Prevention and management of infections associated with combat-related extremity injuries

Clinton K. Murray, Joseph R. Hsu, Joseph S. Solomkin, John J. Keeling, Romney C. Andersen, James Robert Ficke, Jason H. Calhoun

Research output: Contribution to journalArticle

Abstract

Orthopedic injuries suffered by casualties during combat constitute approximately 65% of the total percentage of injuries and are evenly distributed between upper and lower extremities. The high-energy explosive injuries, environmental contamination, varying evacuation procedures, and progressive levels of medical care make managing combat-related injuries challenging. The goals of orthopedic injury management are to prevent infection, promote fracture healing, and restore function. It appears that 2% to 15% of combat-related extremity injuries develop osteomyelitis, although lower extremity injuries are at higher risk of infections than upper extremity. Management strategies of combat-related injuries primarily focus on early surgical debridement and stabilization, antibiotic administration, and delayed primary closure. Herein, we provide evidence-based recommendations from military and civilian data to the management of combat-related injuries of the extremity. Areas of emphasis include the utility of bacterial cultures, antimicrobial therapy, irrigation fluids and techniques, timing of surgical care, fixation, antibiotic impregnated beads, wound closure, and wound coverage with negative pressure wound therapy. Most of the recommendations are not supported by randomized controlled trials or adequate cohorts studies in a military population and further efforts are needed to answer best treatment strategies.

Original languageEnglish (US)
JournalJournal of Trauma - Injury, Infection and Critical Care
Volume64
Issue numberSUPPL. 3
DOIs
StatePublished - Mar 2008
Externally publishedYes

Fingerprint

Extremities
Wounds and Injuries
Infection
Orthopedics
Lower Extremity
Negative-Pressure Wound Therapy
Anti-Bacterial Agents
Fracture Healing
Fluid Therapy
Debridement
Osteomyelitis
Upper Extremity
Cohort Studies
Randomized Controlled Trials
Population

Keywords

  • Combat
  • Extremity
  • Infection
  • Trauma

ASJC Scopus subject areas

  • Surgery

Cite this

Prevention and management of infections associated with combat-related extremity injuries. / Murray, Clinton K.; Hsu, Joseph R.; Solomkin, Joseph S.; Keeling, John J.; Andersen, Romney C.; Ficke, James Robert; Calhoun, Jason H.

In: Journal of Trauma - Injury, Infection and Critical Care, Vol. 64, No. SUPPL. 3, 03.2008.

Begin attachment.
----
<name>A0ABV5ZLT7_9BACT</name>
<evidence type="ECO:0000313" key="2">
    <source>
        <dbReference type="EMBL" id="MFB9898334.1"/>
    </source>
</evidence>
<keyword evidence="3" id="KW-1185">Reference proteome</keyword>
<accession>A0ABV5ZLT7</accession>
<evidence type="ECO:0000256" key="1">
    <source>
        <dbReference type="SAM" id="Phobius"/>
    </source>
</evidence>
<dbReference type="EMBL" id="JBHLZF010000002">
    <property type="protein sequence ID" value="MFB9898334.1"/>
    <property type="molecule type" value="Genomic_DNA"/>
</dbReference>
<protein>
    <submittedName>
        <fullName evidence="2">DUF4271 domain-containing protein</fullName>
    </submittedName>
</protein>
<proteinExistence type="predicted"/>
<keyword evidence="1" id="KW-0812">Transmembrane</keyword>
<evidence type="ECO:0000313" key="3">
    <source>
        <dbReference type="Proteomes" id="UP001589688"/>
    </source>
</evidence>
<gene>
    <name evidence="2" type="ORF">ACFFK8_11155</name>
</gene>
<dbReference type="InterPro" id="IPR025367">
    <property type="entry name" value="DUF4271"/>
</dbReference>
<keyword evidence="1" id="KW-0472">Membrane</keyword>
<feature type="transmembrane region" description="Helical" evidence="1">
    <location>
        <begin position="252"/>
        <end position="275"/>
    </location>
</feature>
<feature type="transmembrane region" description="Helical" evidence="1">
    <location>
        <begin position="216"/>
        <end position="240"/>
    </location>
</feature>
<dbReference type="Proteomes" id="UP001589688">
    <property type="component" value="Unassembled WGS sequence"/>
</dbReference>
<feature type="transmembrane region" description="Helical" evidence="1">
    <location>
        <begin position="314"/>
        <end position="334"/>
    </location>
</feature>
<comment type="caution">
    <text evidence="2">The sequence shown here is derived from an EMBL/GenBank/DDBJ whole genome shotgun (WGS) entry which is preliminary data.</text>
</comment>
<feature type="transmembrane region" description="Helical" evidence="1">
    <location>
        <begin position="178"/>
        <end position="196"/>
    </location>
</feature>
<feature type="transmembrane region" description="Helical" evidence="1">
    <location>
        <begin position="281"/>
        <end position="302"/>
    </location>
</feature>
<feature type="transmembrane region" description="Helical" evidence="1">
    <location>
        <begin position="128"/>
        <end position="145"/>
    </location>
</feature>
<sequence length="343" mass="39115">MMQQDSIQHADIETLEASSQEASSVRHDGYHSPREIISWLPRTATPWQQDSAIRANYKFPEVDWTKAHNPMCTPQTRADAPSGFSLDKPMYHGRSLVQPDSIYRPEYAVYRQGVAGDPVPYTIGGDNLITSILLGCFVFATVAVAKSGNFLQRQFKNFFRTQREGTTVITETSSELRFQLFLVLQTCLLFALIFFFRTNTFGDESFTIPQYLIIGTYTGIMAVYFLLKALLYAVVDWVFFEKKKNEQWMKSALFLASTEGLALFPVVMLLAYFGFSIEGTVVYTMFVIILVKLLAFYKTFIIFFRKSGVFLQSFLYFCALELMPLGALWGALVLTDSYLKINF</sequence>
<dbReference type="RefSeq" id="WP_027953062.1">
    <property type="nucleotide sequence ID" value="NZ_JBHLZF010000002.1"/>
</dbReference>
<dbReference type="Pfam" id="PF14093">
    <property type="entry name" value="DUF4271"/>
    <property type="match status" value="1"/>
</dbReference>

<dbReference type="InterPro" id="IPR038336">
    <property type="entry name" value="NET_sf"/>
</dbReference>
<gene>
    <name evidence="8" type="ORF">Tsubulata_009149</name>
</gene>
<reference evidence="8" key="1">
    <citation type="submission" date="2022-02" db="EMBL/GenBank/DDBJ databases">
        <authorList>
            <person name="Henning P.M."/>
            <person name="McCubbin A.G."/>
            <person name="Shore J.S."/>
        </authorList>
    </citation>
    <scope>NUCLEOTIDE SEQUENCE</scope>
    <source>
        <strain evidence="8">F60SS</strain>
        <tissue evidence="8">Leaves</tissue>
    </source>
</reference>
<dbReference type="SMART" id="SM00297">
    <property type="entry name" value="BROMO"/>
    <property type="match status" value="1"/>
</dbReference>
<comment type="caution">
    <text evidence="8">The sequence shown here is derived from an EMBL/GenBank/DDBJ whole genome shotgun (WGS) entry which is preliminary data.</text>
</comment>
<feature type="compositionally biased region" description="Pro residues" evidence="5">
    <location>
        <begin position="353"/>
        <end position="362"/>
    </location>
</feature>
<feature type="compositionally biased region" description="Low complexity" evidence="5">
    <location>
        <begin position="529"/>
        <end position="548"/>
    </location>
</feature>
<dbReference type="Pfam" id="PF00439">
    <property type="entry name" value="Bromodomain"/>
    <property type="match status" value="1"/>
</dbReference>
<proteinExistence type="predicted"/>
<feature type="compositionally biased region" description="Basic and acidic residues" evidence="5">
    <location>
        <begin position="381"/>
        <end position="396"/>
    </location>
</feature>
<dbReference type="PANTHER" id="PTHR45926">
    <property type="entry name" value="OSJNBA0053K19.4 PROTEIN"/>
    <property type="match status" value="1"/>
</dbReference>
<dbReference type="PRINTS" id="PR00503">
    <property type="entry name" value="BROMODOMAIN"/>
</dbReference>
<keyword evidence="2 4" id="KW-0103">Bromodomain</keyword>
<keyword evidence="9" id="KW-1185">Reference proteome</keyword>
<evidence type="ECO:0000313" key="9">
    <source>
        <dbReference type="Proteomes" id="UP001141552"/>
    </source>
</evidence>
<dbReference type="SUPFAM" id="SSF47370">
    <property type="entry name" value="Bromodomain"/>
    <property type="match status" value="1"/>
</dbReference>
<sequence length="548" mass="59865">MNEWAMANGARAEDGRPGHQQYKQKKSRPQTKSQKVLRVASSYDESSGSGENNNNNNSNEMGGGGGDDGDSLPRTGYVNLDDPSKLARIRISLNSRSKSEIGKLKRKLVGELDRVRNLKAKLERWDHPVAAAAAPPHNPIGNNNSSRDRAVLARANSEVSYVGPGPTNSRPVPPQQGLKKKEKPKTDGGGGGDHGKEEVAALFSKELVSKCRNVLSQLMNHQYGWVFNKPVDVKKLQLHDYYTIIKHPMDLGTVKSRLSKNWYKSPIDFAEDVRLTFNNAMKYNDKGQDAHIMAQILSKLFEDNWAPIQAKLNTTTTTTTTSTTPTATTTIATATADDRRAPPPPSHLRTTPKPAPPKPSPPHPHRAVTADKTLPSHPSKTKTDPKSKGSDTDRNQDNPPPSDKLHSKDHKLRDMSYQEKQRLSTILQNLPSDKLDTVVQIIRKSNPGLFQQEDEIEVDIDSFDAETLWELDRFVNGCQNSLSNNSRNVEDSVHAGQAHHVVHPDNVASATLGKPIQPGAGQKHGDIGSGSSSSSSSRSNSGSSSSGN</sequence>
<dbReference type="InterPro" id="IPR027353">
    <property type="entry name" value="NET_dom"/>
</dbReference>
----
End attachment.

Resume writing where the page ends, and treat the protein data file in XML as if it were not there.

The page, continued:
Research output: Contribution to journalArticle

Murray, Clinton K. ; Hsu, Joseph R. ; Solomkin, Joseph S. ; Keeling, John J. ; Andersen, Romney C. ; Ficke, James Robert ; Calhoun, Jason H. / Prevention and management of infections associated with combat-related extremity injuries. In: Journal of Trauma - Injury, Infection and Critical Care. 2008 ; Vol. 64, No. SUPPL. 3.
@article{7f581358611e4ce195f20defab46f64f,
title = "Prevention and management of infections associated with combat-related extremity injuries",
abstract = "Orthopedic injuries suffered by casualties during combat constitute approximately 65{\%} of the total percentage of injuries and are evenly distributed between upper and lower extremities. The high-energy explosive injuries, environmental contamination, varying evacuation procedures, and progressive levels of medical care make managing combat-related injuries challenging. The goals of orthopedic injury management are to prevent infection, promote fracture healing, and restore function. It appears that 2{\%} to 15{\%} of combat-related extremity injuries develop osteomyelitis, although lower extremity injuries are at higher risk of infections than upper extremity. Management strategies of combat-related injuries primarily focus on early surgical debridement and stabilization, antibiotic administration, and delayed primary closure. Herein, we provide evidence-based recommendations from military and civilian data to the management of combat-related injuries of the extremity. Areas of emphasis include the utility of bacterial cultures, antimicrobial therapy, irrigation fluids and techniques, timing of surgical care, fixation, antibiotic impregnated beads, wound closure, and wound coverage with negative pressure wound therapy. Most of the recommendations are not supported by randomized controlled trials or adequate cohorts studies in a military population and further efforts are needed to answer best treatment strategies.",